166# - use mkimage to create a fit image from the template
     167# - use fatfs-tool to copy the files into the FATFS filesystem within the image
     168cp linux/arch/arm64/boot/Image vmlinux
     169gzip -f vmlinux
     170./newport/mkits.sh -o kernel.its -k vmlinux.gz -C gzip -v "Newport Kernel"
     171mkimage -f kernel.its kernel.itb
     172# inject the kernel.itb into the FAT12 filesystem
     173fatfs-tool -i $OUT cp kernel.itb /
     174# create bootscript and inect it into the FAT12 filesystem
     175mkimage -A arm64 -T script -C none -d newport/ubuntu.scr newport.scr
     176fatfs-tool -i $OUT cp newport.scr /
     177# you can use fatfs-tool to list the contents of the FAT12 and see your files
     178fatfs-tool -i $OUT ls
     179
     180# 4. create your root filesystem
     181# - you can use the newport/mkfs script to create an f2fs|ext4 fs from a set of dirs/tarballs
     182# - specify a minimum filesystem size to keep your image small in order to
     183#   a) fit in SDRAM if using U-Boot tftpboot/gzwrite to update
     184#   b) transfer quickly
     185#   c) write less data and thus more quickly
     186# - once booted you can resize2fs for ext4 or
     187sudo ./newport/mkfs ext4 xenial-newport.ext4 1536M linux-newport.tar.xz xenial-newport.tar.xz
     188
     189# 5. copy your filesystem to the correct partition offset
     190# (16MB unless you've had reason to change it)
     191dd if=xenial-newport.ext4 of=$OUT bs=16M seek=1
     192
     193# 6. compress it
     194#  - add a '-k' flag if you want to keep around the uncompressed image to perform
     195#    more maintanence on it like partition changes or FAT12 fs changes
     196gzip -f $OUT
     197}}}
     198
     199To further simplify this process, the Newport BSP Makefile has a 'ubuntu-image' make target that will do all of the above for you if you provide env variables:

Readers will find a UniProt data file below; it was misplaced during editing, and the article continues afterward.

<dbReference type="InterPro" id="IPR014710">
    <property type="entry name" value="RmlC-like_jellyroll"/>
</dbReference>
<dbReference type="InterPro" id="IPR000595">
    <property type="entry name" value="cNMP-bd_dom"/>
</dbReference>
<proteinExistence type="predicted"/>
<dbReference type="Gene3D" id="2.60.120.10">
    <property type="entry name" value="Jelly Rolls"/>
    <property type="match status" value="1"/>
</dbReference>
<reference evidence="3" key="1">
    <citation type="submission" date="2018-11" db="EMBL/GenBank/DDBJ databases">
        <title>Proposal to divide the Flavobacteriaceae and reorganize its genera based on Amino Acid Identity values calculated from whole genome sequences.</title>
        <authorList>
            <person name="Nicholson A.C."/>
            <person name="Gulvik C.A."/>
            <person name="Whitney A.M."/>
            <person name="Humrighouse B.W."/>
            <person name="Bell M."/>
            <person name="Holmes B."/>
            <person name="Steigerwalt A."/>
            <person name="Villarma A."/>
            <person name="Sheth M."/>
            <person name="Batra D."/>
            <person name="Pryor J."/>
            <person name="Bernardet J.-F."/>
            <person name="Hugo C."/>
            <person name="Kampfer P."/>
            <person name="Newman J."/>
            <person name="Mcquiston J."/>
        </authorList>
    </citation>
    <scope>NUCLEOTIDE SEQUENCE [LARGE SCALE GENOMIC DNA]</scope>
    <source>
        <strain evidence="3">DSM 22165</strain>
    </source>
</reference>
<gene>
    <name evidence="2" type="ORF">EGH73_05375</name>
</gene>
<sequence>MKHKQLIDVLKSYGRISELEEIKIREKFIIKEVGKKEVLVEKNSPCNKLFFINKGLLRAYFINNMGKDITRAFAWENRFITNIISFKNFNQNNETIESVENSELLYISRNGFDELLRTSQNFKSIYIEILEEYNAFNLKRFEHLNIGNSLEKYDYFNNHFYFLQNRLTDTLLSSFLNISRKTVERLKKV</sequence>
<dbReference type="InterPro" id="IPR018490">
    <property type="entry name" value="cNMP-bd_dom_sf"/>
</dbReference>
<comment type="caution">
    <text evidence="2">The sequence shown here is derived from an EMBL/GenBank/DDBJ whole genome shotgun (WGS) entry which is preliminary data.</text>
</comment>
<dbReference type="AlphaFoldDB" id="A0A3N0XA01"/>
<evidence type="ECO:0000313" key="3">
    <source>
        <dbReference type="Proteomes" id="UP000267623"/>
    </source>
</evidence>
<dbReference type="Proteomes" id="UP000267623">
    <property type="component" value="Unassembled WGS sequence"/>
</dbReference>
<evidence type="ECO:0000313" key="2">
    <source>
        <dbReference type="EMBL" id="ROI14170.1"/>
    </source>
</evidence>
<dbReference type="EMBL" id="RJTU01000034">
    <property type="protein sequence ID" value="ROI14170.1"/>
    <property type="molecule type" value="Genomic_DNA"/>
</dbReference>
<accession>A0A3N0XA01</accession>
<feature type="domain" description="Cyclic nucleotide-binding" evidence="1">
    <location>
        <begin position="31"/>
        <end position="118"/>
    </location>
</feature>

200 * UBUNTU_KERNEL (uncompressed kernel Image, defaults to linux/arch/arm64/boot/Image)
     201 * UBUNTU_FS (uncompressed filesystem image defaults to xenial-newport.ext4)
     202 * UBUNTU_IMG (output file without the .gz extension, defaults to xenial-newport.img):
     203{{{#!bash
     204# create uncompressed root filesystem image
     205sudo ./newport/mkfs ext4 xenial-newport.ext4 1536M linux-newport.tar.xz xenial-newport.tar.xz
     206UBUNTU_KERNEL=linux/arch/arm64/boot/Image UBUNTU_FS=xenial-newport.ext4 UBUNTU_IMG=myimage make ubuntu-image
     207}}}
     208
     209You can now install this using the methods described in [wiki:newport#firmware-update newport/firware-update]. For example in the bootloader:
     210{{{#!bash
     211setenv dev 0 # specify 0 for primary boot device; use mmc list to see all mmc devs
     212tftpboot ${loadaddr} myimage.img.gz && gzwrite mmc ${dev} ${loadaddr} ${filesize}
     213}}}
     214
     215If you created a filesystem that did not stretch to the partition it was installed on (as above where we created a 1536MB filesystem image to fit within a 7264M partition) you will want to resize it after booting (one time operation):
     216 * ext4 filesystem booted on MMC device (resize2fs)
     217{{{#!bash
     218resize2fs /dev/mmcblk0p2
     219}}}
     220
     221Note there is no requirement that your root filesystem be on the boot device containing the 16MB Boot Firmware. You have other options as well as long as you have a bootscript that the bootloader can find, load, and execute. For example you could choose to put your bootscript in the FAT12 filesystem and have it load a kernel from an ext4 rootfs /boot/Image directory. You could also for that matter, have another device such as a mSATA with a single ext4 filesystem (make sure the partition is flagged as bootable) with a bootscript/kernel in its / or /boot directory (as those are in the search path for boot scripts).
     222
     223To install the kernel and root filesystem on a removable block storage device see [wiki:linux/blockdev].